Targeting novel protein may improve thrombolysis
MedWire News: French researchers suggest that protease nexin-1 (PN-1) may be an important regulator of thrombolysis.
Inhibition of the platelet component PN-1 by antibodies or synthetic compounds may improve the therapeutic efficacy of thrombolytic agents, they say.
PN-1, also known as SERPINE2, is serum protease inhibitor that accumulates at vascular injury sites and inhibits urokinase plasminogen activator, tissue plasminogen activator (tPA), plasmin, and thrombin, explain Marie-Christine Bouton (CHU Xavier Bichat, Paris) and colleagues.
Because of its action on plasma proteases, Bouton and team hypothesized that PN-1 may play a prominent role in thrombolysis resistance.
To investigate, the researchers carried out a series of in vitro and in vivo studies. They demonstrate that PN-1 inhibits plasmin generation by fibrin-bound tPA, and fibrinolysis induced by fibrin-bound plasmin.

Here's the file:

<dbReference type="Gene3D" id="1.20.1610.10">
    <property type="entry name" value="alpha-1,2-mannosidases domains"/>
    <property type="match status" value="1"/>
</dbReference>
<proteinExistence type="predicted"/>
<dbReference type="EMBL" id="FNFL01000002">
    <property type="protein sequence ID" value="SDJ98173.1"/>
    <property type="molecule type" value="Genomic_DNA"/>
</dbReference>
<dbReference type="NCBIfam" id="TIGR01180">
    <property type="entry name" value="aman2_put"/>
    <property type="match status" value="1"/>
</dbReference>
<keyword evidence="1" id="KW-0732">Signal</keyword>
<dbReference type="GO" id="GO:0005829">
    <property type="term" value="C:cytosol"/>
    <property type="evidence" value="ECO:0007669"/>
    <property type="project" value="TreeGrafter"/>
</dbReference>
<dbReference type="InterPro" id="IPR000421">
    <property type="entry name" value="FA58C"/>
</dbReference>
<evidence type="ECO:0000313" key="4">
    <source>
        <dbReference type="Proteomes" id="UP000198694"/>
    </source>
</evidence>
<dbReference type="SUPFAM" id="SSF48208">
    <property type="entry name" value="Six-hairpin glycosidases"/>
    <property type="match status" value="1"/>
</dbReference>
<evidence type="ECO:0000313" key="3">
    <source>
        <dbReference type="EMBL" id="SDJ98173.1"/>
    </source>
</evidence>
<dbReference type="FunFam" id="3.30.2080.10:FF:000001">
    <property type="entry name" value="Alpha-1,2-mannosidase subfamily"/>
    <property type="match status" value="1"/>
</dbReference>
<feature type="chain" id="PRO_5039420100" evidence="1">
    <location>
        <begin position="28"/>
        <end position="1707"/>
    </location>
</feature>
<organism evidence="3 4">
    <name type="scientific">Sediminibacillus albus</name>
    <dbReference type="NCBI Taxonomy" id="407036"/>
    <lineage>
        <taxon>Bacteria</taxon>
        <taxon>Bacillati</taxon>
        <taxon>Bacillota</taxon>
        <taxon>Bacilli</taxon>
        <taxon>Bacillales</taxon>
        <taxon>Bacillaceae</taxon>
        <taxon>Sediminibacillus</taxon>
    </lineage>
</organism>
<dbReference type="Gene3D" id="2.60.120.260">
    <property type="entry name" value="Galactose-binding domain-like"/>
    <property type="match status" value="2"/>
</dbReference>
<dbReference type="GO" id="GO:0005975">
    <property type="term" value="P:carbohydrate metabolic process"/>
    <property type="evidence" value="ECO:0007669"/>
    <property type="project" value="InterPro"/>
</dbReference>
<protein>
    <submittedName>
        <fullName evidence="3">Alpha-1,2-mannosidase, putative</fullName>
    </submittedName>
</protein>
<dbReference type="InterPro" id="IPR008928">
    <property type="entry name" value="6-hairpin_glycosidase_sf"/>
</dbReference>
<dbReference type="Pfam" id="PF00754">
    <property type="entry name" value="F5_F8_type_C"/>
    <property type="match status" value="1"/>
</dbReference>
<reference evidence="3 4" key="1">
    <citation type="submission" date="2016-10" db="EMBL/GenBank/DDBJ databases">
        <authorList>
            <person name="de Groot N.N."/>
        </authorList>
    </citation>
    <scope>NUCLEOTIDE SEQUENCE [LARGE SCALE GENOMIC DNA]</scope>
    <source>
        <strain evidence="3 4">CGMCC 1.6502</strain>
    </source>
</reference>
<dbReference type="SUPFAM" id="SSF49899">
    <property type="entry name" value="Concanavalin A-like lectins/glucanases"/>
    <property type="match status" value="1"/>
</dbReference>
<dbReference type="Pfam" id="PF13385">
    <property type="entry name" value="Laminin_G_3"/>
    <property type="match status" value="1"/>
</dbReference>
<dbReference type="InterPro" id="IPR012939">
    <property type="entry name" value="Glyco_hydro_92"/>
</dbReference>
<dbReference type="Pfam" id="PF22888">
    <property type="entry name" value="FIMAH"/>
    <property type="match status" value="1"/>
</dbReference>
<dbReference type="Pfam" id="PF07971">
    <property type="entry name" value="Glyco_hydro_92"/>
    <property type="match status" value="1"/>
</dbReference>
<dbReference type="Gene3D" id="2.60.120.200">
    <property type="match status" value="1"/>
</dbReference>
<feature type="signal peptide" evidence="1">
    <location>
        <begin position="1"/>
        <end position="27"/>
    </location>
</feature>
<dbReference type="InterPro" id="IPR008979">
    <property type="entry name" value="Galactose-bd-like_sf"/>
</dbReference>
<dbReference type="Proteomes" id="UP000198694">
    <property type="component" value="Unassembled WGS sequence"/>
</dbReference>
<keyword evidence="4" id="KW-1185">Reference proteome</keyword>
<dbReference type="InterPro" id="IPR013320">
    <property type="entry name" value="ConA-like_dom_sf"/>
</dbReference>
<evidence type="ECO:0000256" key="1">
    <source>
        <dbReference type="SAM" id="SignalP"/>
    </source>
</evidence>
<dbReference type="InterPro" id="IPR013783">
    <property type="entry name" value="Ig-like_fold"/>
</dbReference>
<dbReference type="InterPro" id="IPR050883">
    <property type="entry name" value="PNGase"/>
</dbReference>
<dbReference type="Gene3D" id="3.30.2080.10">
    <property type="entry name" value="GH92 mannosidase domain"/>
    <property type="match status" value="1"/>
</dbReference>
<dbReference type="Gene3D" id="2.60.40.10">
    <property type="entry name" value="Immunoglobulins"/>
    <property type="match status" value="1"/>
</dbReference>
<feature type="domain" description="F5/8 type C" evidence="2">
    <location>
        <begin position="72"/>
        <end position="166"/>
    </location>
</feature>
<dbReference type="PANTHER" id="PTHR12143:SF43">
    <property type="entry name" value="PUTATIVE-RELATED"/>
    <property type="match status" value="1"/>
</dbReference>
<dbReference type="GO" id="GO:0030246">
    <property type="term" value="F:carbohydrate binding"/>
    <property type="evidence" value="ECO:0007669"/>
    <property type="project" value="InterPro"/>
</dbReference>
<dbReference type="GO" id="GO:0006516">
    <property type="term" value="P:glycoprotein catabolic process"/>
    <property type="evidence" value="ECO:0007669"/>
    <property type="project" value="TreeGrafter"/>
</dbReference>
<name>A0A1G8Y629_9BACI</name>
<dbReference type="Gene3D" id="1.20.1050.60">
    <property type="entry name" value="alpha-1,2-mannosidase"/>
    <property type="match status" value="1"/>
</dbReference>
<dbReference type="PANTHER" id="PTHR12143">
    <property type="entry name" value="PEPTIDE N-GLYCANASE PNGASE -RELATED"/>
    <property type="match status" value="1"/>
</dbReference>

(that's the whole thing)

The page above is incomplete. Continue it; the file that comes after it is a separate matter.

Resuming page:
They also found that that in the absence of PN-1, endogenous tPA-induced clot lysis increased within 24 hours, indicating that PN-1 is a regulator of endogenous clot lysis.
To determine whether the antifibrinolytic effect of PN-1 also occurs in vivo, Bouton and team developed a microscopy-based method to measure thrombolysis in mice.
First they used FeCl3 to induce vascular injury and thrombosis in the mice. They then treated wild-type (WT) and PN-1 deficient (PN-1-/-) mice with tPA to induce thrombolysis.
The team observed that the mean time to recanalization was longer than 1 hour in the WT mice but only 13 minutes in the PN-1-/-animals. Furthermore, only 15% of WT mice exhibited complete recanalization compared with 92% of PN-1-/-mice.
Thirty minutes after tPA treatment, thrombus size remained unchanged in WT mice (101.6% of initial size), but fell significantly in the PN-1-/-mice (56.1% of initial size).
"Considered together, these results confirm that PN-1 is a potent inhibitor of tPA-induced thrombolysis in vivo," write Bouton and co-authors in the journal Circulation.
Therefore, "inhibition of PN-1 is predicted to promote endogenous and exogenous tPA-mediated fibrinolysis and may enhance the therapeutic efficacy of thrombolytic agents," they conclude.
MedWire (www.medwire-news.md) is an independent clinical news service provided by Springer Healthcare Limited. © Springer Healthcare Ltd; 2011
By Laura Dean